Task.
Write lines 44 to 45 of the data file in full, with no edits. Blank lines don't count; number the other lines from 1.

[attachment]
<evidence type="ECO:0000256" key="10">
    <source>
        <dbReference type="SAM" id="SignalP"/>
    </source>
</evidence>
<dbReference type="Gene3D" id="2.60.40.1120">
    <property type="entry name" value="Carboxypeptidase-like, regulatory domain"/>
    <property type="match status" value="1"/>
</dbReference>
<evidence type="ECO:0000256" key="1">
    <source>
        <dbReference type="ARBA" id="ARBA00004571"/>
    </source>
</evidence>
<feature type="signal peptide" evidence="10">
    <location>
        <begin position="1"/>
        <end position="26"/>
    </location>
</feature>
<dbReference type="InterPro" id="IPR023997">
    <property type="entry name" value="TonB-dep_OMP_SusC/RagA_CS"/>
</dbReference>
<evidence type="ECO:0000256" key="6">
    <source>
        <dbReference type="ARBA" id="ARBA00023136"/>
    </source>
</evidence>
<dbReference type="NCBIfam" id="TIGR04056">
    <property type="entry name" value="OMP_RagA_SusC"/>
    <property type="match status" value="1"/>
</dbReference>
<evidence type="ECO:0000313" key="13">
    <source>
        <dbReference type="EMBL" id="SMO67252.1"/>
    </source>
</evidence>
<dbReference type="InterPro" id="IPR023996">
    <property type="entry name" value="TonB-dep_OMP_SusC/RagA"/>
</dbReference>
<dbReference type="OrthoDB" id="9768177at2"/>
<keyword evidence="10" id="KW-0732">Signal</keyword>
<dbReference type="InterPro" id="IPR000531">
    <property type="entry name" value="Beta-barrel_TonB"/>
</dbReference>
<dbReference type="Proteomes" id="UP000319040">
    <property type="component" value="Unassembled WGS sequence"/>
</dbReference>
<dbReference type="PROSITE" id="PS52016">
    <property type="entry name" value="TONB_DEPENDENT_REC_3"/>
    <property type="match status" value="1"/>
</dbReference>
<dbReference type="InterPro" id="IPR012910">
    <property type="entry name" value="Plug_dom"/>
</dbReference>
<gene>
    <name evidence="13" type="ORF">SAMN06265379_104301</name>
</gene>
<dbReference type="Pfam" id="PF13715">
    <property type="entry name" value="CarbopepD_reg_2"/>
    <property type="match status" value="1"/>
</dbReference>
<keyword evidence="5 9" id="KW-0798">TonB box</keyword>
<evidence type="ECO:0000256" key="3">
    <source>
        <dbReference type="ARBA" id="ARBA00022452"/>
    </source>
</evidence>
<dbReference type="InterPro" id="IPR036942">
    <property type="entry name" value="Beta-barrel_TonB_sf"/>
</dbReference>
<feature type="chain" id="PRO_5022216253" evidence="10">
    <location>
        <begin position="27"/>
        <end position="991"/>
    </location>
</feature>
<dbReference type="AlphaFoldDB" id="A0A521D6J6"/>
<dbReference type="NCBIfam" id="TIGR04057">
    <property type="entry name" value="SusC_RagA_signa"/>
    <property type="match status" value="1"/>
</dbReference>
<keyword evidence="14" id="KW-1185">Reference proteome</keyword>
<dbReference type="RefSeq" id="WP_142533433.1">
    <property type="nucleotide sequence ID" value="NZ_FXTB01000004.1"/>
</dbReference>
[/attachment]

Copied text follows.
    <property type="entry name" value="Beta-barrel_TonB"/>
</dbReference>